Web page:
Eek! Tahoma West hosts first horror workshop

Tahoma West held its first horror writing workshop on Oct. 18. Stu­dents were invited to this public event to get in the Halloween spirit while having some fun refining their artis­tic crafts. Their goal was to explore timely genre of horror in a variety of artistic mediums.

The spooky-themed event began with a quick introduction to the hor­ror genre from Tahoma West’s pas­sionate and experienced staff. During this workshop, they explained that works in this genre should always fea­ture evil and wicked characters who do dark, mystical deeds that cause problems for other characters. They also described that works of horror should arouse fear and disgust and be charged with mystery. Good horror stories immerse the reader in macabre and remain tense through plot twists charged with ominous possibilities. Tahoma West ended the insightful introduction by encouraging attendees to imagine monsters such as witches, ghosts and zombies that serve as the reflection of their character’s fears.

After the chilling lesson, the lights were dimmed and students were called up to reach inside a creepy cauldron filled with 101 hair-raising prompts. As creepy Halloween music played in the background, partici­pants began to scribble away as they responded to prompts like, “A man wakes up with no mouth” and “A spe­lunker stumbles upon a series of cav­erns infested with rattlesnakes.”

After half an hour of writing, as Michael’s Jackson’s “Thriller” came to an end, the students were called to­gether with the option to share their spooky work. One student had written a terror-filled short story about a pug who got killed and returned as a ghost to haunt their owner. Another student shared a detailed and frightening draw­ing of a well with a ladder going down it, surrounded by dead trees. Everyone’s work was recognized and celebrated, participants encouraging and compli­menting each other’s creations. After the final reading, Tahoma West’s staff passed out Halloween themed gift bags containing candy and other goodies, and the students were released to par­take in some light socializing.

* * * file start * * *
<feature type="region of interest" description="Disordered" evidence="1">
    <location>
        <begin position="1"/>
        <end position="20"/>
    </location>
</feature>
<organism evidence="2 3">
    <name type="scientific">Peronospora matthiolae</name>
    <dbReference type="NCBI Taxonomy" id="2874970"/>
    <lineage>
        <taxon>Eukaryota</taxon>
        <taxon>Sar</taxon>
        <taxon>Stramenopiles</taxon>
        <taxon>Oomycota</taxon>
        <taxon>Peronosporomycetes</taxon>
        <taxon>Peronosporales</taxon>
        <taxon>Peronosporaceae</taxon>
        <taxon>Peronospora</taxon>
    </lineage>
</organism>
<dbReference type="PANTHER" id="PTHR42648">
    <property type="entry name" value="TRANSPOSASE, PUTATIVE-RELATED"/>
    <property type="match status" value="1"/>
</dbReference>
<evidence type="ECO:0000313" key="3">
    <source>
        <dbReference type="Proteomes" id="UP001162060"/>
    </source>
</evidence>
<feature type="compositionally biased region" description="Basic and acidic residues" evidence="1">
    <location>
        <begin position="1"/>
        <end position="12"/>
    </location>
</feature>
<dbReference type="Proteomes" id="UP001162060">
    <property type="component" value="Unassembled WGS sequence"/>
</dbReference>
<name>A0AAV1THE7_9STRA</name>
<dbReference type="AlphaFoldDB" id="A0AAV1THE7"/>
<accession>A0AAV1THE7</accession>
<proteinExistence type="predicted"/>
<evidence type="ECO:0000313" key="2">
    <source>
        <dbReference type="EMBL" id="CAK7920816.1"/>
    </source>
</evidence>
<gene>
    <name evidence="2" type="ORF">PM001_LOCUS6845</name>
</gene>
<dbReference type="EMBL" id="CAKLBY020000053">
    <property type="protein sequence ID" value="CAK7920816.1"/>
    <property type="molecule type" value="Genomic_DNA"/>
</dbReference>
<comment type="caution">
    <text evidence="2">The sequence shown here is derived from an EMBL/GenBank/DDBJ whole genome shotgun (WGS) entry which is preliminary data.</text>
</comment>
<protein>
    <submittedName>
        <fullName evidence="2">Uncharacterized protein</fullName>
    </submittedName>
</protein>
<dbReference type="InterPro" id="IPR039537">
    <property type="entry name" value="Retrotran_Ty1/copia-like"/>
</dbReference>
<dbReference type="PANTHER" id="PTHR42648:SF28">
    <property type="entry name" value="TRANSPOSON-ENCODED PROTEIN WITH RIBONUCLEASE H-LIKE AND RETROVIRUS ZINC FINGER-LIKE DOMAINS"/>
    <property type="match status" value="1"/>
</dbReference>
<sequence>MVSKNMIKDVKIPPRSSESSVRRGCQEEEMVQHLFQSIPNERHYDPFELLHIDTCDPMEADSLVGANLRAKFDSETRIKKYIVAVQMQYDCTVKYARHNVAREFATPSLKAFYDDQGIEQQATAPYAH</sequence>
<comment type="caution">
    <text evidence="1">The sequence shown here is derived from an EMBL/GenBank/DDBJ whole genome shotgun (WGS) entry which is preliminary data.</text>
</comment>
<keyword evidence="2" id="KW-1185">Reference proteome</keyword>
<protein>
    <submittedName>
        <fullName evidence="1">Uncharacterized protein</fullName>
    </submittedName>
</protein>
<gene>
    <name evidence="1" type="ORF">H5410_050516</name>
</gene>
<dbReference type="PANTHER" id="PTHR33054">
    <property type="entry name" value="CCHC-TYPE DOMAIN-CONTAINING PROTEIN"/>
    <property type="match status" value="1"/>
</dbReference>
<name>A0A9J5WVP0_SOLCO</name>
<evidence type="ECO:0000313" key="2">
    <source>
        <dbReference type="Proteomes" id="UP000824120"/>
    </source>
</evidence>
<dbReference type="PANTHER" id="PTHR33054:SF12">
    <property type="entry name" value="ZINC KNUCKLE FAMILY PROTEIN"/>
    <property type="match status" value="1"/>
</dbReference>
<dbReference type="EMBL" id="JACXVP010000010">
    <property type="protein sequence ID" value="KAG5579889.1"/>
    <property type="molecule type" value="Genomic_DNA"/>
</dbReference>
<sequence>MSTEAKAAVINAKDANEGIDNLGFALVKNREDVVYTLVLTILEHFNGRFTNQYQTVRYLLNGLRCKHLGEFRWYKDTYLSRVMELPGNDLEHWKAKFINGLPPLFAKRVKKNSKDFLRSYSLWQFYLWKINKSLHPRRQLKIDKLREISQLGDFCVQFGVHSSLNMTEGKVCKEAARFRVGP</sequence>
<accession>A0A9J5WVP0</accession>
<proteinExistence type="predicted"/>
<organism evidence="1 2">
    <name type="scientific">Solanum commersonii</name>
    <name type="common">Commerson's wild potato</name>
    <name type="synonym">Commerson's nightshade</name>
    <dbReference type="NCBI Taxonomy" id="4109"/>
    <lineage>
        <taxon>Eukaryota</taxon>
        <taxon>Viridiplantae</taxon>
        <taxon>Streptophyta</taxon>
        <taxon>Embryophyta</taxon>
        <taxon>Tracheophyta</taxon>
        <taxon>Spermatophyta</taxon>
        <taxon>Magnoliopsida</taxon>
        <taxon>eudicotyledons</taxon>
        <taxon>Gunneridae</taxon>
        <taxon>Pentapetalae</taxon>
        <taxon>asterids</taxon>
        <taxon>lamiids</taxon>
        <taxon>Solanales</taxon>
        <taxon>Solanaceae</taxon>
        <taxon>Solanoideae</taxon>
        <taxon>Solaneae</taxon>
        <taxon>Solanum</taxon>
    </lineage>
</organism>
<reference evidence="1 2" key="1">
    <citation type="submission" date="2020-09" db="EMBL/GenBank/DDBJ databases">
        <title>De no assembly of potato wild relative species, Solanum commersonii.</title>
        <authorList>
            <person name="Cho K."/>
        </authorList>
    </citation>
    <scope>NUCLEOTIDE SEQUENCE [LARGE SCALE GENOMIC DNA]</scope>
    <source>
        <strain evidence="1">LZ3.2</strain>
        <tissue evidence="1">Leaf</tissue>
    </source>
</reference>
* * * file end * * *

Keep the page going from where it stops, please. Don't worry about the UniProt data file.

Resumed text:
If you were unable to attend this event or are interested in similar events, Tahoma West will be hosting a talent showcase Nov. 7 at The Swiss. This open mic will be open to any sort of talent — not just musical or written — although it is limited to being acoustic. Signups for this event will begin at 5:30 p.m and the show will go on until 8 p.m.

Tahoma West is also currently ac­cepting submissions of a variety of art forms — such as poetry and photog­raphy — to be published in their yearly literary journal.

For more information about Tahoma West or to submit your creative work, visit their website:
tahomawest.org

PHOTO BY SARAH SMITH